Jitu Weusi: Mountain Of A Man

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[Tribute To Jitu Weusi]

Jitu Weusi, Mountain of a Man, born Les Campbell, we mourn your passing but we rejoice for your presence and lasting contributions and we honor you as we have honored Malcolm X, Martin Luther King, Jr., Marcus Garvey, Rosa Parks and Sonny Carson!

Quintessential leader who would not accept the “thirty pieces of silver,” who could not be bribed, you stood tall and firm as a resolute fighter for justice and social upliftment of Black African people, irrespective!

You made your presence felt in many an arena. Educational activist, social critic and strategist confronting life’s many challenges; your contributions to your people’s march of progress earned you the  “living legend” award and because of your vision our people will not perish!

Indomitable spirit, leader in education, man of unbounded integrity and insightful thinking, we honor you because you fought the good fight, you  kept the faith, and in this you were a perpetual light of social conscience.

Creative genius of “The East” who innovated the African Street Festival among many creations, your place among revered ancestors assured, the pantheon of Black champions now have a new star!

Brooklyn Icon, fearless and from “The East” to Attica and Ocean-Hill-Brownsville Decentralization to the Franklin Avenue Shuttle struggle, as well as from the public school classroom to the college campus and back to the public school, your unmatched contributions for educational excellence and social justice are too numerous to mention.

With the desire for quality education as watchword and hallmark of your work of upliftment, educator, activist, headmaster, advocate, administrator, your strivings established the highest standards for intellectual development of our youth.

Guiding light, visionary with clear sightedness, the influence of your creative classroom educational activities matched the brilliance of the brightest day, inspiring many to develop skills to achieve success.

Resolute nationalist, Pan-African stalwart, your aspirations for your people’s progress were seldom surpassed; and your equally untiring efforts as member of the “Bones Committee” helped assure “the Runaway” Samuel Carson's successful passage for internment in Ghana, West Africa, opening the “Door of Return.”

Master organizer, unquestionably in education and in Black Solidarity Day activism, politics and jazz organization, your name resounds as an effective and successful strategist of exceptional note.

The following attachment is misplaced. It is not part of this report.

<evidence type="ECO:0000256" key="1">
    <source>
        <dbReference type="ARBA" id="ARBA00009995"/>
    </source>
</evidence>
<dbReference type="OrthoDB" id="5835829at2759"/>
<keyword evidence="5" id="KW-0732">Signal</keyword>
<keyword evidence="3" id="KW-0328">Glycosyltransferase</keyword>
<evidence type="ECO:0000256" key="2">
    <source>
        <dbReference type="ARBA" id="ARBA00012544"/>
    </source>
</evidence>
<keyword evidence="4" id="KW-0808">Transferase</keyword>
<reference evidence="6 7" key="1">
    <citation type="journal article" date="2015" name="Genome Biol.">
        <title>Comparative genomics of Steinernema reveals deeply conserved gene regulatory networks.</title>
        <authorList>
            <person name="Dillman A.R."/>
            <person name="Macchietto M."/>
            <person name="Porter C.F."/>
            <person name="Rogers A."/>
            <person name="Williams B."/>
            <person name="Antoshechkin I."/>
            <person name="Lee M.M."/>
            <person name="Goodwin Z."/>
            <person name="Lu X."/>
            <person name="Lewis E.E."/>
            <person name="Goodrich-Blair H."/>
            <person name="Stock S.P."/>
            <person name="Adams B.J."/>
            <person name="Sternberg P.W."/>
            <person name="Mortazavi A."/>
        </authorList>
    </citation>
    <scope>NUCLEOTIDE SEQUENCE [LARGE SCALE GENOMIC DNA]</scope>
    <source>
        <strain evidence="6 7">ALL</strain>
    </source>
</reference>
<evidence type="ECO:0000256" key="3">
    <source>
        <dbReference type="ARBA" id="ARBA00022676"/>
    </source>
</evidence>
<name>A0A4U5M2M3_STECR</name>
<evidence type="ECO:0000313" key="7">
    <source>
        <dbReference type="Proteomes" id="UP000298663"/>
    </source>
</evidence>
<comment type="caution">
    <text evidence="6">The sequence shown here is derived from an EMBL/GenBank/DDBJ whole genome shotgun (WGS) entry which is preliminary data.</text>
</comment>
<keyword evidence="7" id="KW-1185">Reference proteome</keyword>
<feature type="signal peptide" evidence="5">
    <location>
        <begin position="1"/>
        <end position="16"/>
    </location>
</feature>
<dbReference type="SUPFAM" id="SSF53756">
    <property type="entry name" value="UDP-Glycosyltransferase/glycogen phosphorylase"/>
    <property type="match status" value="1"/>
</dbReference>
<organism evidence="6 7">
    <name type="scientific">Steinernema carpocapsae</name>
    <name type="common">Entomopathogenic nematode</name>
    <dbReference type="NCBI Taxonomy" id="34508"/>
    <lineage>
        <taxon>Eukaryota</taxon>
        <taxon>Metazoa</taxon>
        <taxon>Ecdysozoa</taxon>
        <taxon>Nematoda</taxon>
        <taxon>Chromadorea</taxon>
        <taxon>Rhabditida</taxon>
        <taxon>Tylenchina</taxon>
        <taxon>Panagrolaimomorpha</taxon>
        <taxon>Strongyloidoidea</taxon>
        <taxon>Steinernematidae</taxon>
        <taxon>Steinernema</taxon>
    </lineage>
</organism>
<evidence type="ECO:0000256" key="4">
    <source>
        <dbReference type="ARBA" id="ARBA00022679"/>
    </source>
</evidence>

Son of Brooklyn, man of integrity, fortitude and resilience, allow us to clone your image, persona and strategic thinking abilities as an effective tool in our ongoing struggle for social, political and economic empowerment for advancement of our people.

Man of action and boundless vision, though sorrowful at your passing, we celebrate your creative spirit with sweet melodic sounds similarly played by the Jazz Consortium you orchestrated and forever memories of you will be remembered through the African Street Festival, a contribution of immense proportions.

Revered leader, man of many seasons, it is our especial hope, your righteous memory, image and name will forever be a part of the history of struggle to uplift all people, particularly Black people.

We also hope the children will remember you because we honor you as father, husband, tactician and community leader for your unrelenting struggle to advance our cause and make Brooklyn a better place for them and all other residents.

Brother we salute you, we praise you, we honor you, we thank you for a brilliant, lengthy, constructive and successful life of meaningful service to the Brooklyn Community and African people worldwide.

We are grateful you inspired us to persevere in the manner of Jitu Weusi’s Way of integrity, stability, farsightedness and constructive service.

This is the name Claver Place, the place of your origins, should be  named, for your life has been an effective beacon that reflected the highest illumination, standards and aspirations of the  Borough of Brooklyn and the best example of Black manhood. 

 

 

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